TOKYO (AP) — Shares opened mostly higher in Europe early Tuesday and Asian shares recovered from the worst of their losses following Wall Street’s tumble into what’s called a bear market.
London and Frankfurt gained on the open but fell back slightly later in the morning. Shanghai advanced while Hong Kong ended flat. Tokyo and Paris declined.
On Monday, the benchmark S&P 500 lost 3.9%, taking it 21.8% below its peak. At the center of the sell-off is the U.S. Federal Reserve’s effort to control inflation by raising interest rates. The Fed is scrambling to get prices under control and its main method is to raise rates, but that is a blunt tool that could slow the economy too much, causing a recession.
The retreat on Wall Street initially spooked investors across the world. Australia's S&P/ASX 200 skidded 3.6% after it reopened Tuesday from a holiday on Monday.
But global markets do not always move in lockstep with New York, and in sharp declines some risk-hardy investors see an opportunity to snap up bargains.
France's CAC 40 declined 0.5% in early trading to 5,995.37. Germany's DAX rose 0.3% to 13,469.85. Britain's FTSE 100 edged up 0.2% to 7,222.31. U.S. shares were also set for a rebound, with the future for the Dow industrials up 0.6%. The future for the S&P 500 was 0.7% higher.
Some economists are speculating that the Fed may raise its key rate by three-quarters of a percentage point when it meets on Wednesday. That’s triple the usual amount and something the Fed hasn’t done since 1994.
“Another day to digest the recent U.S. inflation data, and another day closer to the June FOMC meeting, and global markets, we well as those here in Asia have been demonstrating that they don’t like where the global economy sits right now,” Robert Carnell, regional head of research Asia-Pacific at ING, said in a report.
Japan's Nikkei 225 shed 1.3% to 26,629.86. South Korea's Kospi lost 0.5% to 2,492.97. Hong Kong's Hang Seng was little changed, gaining less than 1 point to 21,067.99. The Shanghai Composite edged up 1.0% to 3,288.91.
Apart from jitters over inflation and what central banks are doing to temper surging prices, restrictions to curb the spread of COVID-19 in China also have been weighing on market sentiment in Asia.
The shift by central banks, especially the Fed, toward higher interest rates has reversed the spectacular rise in share prices spurred by massive support for markets after the pandemic hit in early 2020.
Markets are bracing for more bigger-than-usual hikes, on top of some discouraging signals about the economy and corporate profits, including a record-low preliminary reading on consumer sentiment soured by high gasoline prices.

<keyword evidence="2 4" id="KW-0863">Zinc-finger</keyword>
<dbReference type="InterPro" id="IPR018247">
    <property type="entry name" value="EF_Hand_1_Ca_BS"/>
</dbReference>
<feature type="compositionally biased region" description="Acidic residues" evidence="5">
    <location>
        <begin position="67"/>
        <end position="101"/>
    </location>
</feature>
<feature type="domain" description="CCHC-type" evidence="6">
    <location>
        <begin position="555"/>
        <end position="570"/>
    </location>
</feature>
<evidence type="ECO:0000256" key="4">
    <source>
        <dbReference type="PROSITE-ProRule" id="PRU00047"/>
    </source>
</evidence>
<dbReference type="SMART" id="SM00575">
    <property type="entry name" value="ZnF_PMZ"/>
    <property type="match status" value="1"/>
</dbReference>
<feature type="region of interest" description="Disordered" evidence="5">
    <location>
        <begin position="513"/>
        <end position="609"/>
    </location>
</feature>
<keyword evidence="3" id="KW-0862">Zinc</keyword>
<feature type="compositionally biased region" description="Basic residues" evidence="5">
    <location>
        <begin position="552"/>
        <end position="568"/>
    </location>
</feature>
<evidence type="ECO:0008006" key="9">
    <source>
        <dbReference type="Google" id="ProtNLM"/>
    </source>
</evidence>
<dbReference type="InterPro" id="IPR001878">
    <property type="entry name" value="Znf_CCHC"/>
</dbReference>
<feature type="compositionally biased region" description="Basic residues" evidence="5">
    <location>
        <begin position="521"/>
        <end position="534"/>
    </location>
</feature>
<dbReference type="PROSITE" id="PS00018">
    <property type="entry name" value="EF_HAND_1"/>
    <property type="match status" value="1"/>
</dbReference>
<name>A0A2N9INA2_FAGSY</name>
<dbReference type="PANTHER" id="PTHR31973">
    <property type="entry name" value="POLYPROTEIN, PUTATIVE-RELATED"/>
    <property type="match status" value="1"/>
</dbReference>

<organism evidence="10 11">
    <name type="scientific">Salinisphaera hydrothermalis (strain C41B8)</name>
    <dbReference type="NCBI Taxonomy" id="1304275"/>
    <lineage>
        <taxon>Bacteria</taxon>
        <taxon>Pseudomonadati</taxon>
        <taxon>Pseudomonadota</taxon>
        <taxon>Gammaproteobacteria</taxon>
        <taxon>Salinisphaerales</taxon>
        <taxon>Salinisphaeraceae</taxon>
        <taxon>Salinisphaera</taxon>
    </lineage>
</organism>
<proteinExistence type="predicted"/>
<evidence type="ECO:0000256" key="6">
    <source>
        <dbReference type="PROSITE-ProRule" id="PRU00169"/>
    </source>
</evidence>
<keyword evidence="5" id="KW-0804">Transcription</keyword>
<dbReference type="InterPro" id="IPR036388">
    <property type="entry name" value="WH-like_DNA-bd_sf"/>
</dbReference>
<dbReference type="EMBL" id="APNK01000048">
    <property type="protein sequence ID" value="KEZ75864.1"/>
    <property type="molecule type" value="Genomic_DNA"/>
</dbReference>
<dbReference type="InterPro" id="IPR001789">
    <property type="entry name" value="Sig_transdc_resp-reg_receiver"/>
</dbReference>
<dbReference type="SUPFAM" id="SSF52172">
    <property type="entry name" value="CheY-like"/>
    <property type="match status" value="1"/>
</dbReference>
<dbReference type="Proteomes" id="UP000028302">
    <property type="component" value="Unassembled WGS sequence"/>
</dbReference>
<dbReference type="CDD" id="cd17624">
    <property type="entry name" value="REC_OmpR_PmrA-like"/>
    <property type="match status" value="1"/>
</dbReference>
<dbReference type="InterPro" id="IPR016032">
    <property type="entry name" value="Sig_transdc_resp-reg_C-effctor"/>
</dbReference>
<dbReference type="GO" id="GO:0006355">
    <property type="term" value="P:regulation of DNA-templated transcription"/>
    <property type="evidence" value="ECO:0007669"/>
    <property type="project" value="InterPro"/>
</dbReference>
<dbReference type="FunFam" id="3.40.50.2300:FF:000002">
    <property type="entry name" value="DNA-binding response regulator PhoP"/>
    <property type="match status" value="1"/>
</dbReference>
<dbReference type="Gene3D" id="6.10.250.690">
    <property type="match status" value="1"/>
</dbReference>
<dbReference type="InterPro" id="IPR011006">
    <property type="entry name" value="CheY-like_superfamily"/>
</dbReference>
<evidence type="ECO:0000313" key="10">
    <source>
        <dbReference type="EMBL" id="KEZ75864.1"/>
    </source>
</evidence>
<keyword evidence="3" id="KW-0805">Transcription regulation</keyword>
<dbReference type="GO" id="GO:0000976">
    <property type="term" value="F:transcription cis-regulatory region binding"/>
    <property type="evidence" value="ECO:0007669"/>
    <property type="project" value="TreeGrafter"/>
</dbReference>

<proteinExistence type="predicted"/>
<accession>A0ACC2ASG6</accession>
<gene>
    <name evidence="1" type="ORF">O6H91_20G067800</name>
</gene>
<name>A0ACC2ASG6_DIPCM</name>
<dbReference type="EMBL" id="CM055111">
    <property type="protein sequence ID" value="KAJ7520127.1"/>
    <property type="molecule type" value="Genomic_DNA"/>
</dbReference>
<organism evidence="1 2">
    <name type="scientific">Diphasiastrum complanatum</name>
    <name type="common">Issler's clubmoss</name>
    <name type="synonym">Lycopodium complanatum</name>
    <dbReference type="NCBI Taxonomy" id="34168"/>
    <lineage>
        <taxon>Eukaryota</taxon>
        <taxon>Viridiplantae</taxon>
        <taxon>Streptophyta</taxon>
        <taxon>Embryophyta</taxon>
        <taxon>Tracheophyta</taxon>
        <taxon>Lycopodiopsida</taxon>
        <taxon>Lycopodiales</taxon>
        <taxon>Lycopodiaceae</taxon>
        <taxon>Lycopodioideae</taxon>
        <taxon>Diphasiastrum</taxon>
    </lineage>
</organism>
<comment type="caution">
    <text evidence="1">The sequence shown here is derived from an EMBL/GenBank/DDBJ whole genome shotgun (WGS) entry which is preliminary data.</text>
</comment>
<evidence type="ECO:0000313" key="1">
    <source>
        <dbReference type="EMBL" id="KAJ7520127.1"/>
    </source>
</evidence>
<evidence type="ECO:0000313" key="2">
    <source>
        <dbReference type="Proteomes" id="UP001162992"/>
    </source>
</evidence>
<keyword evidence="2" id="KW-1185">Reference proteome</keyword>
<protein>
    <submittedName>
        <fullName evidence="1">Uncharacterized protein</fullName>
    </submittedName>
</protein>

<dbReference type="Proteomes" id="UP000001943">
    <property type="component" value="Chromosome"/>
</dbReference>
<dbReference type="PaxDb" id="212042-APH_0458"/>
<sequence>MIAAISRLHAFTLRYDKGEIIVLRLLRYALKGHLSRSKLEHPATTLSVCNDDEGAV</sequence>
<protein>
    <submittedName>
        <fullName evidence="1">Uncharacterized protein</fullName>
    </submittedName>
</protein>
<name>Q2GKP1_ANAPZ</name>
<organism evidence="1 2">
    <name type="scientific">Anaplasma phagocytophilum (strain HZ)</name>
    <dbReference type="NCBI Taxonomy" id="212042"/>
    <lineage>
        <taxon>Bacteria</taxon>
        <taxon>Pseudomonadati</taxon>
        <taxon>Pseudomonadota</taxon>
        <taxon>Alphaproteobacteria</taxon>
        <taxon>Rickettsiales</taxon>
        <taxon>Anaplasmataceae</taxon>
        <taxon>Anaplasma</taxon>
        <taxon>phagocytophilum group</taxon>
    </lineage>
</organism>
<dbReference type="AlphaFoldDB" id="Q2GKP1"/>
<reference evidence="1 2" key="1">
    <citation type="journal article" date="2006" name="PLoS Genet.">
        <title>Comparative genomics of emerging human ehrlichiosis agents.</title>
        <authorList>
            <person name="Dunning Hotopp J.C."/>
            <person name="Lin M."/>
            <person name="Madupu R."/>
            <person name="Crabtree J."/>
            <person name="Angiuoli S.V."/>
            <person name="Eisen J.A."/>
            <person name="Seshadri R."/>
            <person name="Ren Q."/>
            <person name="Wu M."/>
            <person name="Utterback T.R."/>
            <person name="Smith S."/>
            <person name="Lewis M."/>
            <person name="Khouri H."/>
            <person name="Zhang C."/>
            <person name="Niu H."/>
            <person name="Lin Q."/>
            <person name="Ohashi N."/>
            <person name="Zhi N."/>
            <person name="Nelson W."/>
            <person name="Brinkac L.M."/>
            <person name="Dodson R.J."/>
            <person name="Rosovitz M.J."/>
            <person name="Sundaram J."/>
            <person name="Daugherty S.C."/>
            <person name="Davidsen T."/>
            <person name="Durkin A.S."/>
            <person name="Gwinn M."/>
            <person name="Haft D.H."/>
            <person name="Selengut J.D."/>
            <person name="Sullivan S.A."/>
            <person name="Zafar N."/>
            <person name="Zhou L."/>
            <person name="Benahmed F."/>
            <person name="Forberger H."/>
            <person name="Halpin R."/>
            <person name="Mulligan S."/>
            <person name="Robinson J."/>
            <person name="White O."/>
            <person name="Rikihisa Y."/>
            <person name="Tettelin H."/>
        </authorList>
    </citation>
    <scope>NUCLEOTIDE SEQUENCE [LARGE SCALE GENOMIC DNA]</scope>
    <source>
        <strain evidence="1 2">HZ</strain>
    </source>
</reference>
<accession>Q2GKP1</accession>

Investors are reconsidering what they’re willing to pay for a wide range of stocks, from high-flying tech companies to industrial conglomerates. Tumbling in tandem with the S&P 500, the Dow industrials sank 2.8% and the tech-heavy Nasdaq composite tumbled 4.7%.
Last month, the Fed signaled additional rate increases of double the usual amount are likely in upcoming months. Consumer prices are at the highest level in four decades, and rose 8.6% in May compared with a year ago.
The moves by design will slow the economy by making it more expensive to borrow. The risk is the Fed could cause a recession if it raises rates too high or too quickly.
One of the more reliable warning signals for an economic recession has been sounding. It involves Treasurys, the IOUs the U.S. government gives to investors who lend it money. The “yield curve,” a chart showing how much in interest different Treasurys are paying, is watched for clues to how the bond market feels about the long-term outlook for the U.S. economy.
On Tuesday, a closely followed part of the yield curve briefly lit up again for the second time this year. Two-year Treasurys traded at 3.39% while 10-year bonds were yielding 3.36%.
Usually, longer-term Treasurys offer higher yields than shorter-term ones, resulting in a chart with an upward sloping line. That’s in part because investors typically demand higher yields to lock away their money for longer,
When yields for short-term Treasurys are higher than yields for long-term ones, market watchers call it an “inverted yield curve.” When that chart has a downward sloping line, investors get nervous.
Another factor influencing inflation and investor sentiment is the price of oil. It remained near $120 a barrel on Tuesday, about 60% up so far this year.
Benchmark U.S. crude bounced back from losses earlier Tuesday, gaining 54 cents to $121.47 a barrel in electronic trading on the New York Mercantile Exchange. It gained 26 cents to $120.93 on Monday.
Brent crude, the international standard, gained 62 cents to $122.89 a barrel.
In currency trading, the dollar slipped to 134.29 Japanese yen, down from 134.46 yen late Monday. The euro cost $1.0446, up from $1.0409.